Study says water storage viability more expensive than originally thought - NBC Right Now/KNDO/KNDU Tri-Cities, Yakima, WA |

Study says water storage viability more expensive than originally thought

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Yakima, WA -  A feasibility study suggests that water storage options like the Black Rock Reservoir or Wymer Dam probably won't hold water with the federal government.

The study basically says the water storage option is too expensive.                                                

For every dollar the federal government spends on a project like this.

It expects to make a dollar on the investment.

According to the study, the Black Rock Reservoir will only deliver a 16-cent return.                                    

Even less than engineers originally projected back in 2006. 
                                                                                                                                                          It's taken almost five years for the US Bureau of Reclamation to release the findings of its study into water storage options in the Yakima River Basin.

"We've basically found that the storage option is very expensive," says Kim McCartney study manager for the US Bureau of Reclamation.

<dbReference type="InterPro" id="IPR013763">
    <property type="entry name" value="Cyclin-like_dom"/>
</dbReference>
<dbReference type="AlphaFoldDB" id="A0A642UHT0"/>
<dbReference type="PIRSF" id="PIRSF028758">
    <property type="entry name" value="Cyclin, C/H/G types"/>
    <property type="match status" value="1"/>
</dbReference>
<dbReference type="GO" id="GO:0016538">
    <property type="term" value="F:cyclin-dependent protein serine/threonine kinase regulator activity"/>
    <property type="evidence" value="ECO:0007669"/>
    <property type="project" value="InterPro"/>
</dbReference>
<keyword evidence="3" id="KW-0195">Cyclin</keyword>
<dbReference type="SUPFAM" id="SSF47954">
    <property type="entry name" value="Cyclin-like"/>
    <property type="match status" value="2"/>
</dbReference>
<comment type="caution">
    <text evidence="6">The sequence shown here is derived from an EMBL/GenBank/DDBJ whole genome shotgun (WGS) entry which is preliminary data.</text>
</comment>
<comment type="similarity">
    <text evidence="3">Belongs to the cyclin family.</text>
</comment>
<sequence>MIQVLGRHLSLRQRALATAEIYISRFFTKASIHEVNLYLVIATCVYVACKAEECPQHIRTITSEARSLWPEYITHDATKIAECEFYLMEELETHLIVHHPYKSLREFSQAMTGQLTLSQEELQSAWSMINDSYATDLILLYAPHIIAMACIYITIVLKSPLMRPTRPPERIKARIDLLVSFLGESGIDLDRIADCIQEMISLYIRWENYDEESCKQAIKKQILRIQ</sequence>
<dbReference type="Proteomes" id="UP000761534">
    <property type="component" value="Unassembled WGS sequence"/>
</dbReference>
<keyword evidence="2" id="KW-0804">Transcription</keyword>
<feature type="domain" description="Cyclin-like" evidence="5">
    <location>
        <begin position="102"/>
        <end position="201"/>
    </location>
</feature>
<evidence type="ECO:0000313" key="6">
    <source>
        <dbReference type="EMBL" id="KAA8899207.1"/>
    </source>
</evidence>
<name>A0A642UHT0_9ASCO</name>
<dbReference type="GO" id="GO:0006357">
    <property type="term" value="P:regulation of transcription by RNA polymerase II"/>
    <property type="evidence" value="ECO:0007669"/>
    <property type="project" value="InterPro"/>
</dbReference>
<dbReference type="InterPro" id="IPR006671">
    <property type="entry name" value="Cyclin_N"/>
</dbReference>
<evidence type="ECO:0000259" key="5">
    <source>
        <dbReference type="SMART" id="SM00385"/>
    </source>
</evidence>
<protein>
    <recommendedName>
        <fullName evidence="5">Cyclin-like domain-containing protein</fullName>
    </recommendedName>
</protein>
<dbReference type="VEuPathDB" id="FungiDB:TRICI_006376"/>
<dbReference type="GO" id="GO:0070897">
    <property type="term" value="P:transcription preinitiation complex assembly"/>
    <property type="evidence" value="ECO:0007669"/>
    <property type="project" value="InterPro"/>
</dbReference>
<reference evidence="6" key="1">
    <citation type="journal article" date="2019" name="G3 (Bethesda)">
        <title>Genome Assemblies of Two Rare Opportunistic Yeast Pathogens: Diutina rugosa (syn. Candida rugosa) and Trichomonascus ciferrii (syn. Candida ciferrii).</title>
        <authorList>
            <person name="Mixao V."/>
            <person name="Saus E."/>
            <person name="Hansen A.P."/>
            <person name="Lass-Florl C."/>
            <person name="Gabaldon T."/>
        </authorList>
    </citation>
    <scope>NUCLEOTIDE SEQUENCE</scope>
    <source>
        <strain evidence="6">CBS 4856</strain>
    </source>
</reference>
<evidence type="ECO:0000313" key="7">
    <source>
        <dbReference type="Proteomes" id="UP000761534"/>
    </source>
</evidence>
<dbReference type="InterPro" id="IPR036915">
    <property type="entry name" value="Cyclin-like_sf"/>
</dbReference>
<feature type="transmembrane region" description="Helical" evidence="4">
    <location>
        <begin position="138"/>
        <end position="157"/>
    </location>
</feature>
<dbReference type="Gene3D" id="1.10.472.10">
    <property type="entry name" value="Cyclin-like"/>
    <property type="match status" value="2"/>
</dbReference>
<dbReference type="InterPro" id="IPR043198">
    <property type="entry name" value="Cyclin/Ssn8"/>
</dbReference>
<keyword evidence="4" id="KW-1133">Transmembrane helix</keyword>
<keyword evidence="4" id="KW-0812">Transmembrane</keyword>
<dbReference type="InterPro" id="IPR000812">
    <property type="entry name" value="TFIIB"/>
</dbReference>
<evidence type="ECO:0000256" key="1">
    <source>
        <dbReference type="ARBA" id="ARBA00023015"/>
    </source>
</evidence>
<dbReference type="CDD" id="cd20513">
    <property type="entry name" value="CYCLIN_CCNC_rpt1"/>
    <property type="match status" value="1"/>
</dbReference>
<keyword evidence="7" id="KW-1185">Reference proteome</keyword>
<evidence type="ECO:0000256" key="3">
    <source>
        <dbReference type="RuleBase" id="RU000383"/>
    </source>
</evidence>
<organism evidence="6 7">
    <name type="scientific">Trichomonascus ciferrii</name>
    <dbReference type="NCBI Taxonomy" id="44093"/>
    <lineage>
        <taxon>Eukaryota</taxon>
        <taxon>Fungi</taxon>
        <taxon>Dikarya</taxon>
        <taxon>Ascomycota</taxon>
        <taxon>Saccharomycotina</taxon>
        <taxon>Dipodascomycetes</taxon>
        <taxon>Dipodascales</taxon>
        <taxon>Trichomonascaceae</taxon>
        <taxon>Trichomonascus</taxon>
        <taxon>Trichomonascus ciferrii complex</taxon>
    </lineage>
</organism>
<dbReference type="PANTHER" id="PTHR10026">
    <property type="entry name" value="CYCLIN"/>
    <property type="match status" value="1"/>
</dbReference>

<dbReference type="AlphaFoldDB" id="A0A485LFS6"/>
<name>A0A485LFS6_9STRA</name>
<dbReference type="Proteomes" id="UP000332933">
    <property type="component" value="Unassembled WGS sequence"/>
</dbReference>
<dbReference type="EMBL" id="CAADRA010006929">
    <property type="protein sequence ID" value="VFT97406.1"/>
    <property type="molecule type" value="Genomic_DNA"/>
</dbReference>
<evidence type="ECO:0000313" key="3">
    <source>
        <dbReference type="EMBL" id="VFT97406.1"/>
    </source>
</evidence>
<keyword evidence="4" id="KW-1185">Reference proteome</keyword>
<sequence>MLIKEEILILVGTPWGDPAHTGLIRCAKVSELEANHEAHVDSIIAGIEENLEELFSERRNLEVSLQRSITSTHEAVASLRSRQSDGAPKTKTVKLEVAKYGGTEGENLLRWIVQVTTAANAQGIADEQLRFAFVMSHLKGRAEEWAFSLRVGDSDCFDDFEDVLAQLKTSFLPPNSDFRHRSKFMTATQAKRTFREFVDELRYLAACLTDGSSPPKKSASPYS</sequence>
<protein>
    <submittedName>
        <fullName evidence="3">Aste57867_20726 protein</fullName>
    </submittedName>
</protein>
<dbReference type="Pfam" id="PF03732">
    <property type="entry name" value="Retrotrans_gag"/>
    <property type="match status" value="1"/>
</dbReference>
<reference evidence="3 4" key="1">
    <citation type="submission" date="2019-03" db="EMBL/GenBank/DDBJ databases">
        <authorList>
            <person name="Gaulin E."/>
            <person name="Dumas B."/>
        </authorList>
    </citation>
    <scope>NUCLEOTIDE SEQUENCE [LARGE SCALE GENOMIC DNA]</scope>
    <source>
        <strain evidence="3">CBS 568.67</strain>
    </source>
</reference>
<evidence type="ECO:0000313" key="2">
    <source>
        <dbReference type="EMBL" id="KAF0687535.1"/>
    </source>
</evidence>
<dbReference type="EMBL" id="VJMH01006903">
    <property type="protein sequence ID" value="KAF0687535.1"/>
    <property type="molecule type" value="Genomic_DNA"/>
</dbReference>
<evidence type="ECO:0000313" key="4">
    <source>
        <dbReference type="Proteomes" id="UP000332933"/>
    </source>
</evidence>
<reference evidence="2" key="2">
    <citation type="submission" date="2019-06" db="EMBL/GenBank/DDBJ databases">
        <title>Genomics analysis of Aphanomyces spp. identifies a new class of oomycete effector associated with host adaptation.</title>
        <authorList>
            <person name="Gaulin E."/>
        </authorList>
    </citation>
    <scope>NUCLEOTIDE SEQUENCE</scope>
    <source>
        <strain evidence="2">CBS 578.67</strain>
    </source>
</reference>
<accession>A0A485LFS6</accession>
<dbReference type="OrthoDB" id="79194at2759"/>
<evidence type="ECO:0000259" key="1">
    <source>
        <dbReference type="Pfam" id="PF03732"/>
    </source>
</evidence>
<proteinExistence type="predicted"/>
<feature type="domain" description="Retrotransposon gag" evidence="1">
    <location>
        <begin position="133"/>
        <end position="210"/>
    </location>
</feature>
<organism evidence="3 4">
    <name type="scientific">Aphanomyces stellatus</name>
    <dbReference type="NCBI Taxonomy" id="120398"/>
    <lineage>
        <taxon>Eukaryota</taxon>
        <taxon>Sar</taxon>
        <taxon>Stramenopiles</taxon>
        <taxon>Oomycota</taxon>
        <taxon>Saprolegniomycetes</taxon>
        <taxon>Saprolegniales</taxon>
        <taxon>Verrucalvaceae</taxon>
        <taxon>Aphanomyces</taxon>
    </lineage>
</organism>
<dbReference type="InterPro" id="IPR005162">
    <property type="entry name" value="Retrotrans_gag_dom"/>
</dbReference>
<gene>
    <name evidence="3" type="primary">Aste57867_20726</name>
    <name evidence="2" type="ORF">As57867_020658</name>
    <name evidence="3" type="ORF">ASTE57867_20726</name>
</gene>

For several years now, groups like the Yakima Basin Storage Alliance have been pushing for a four billion dollar proposal to build a reservoir in the black rock canyon near Yakima. 
                                                                                                                                                          But this new 800-page study says it's even less economically viable than originally thought.

A preliminary report back in '06 projected a 28-cent return on every dollar invested by the federal government.

Now that number is down to 16 cents.                                                 

"I wouldn't say it's dead, but the feds likely won't find it to be viable," says McCartney.

The same goes for the other two options on the table: the Wymer Dam, and that same dam along with the Yakima River Pump Exchange.

But those who support water storage are already saying the study isn't digging deep enough.

"Our job is to look at the national benefits.  How it affects the nation as a whole."

The Yakima Basin Storage Alliance just received the report this morning and group leaders are planning to discuss the findings in an executive committee meeting later this week.

Public Hearing Dates:

February 27th at Yakima Convention Center:  2pm - 4pm in the afternoon, 7pm - 9pm in the evening.

February 28th at the Three Rivers Convention Center in Kennewick: Same times as above.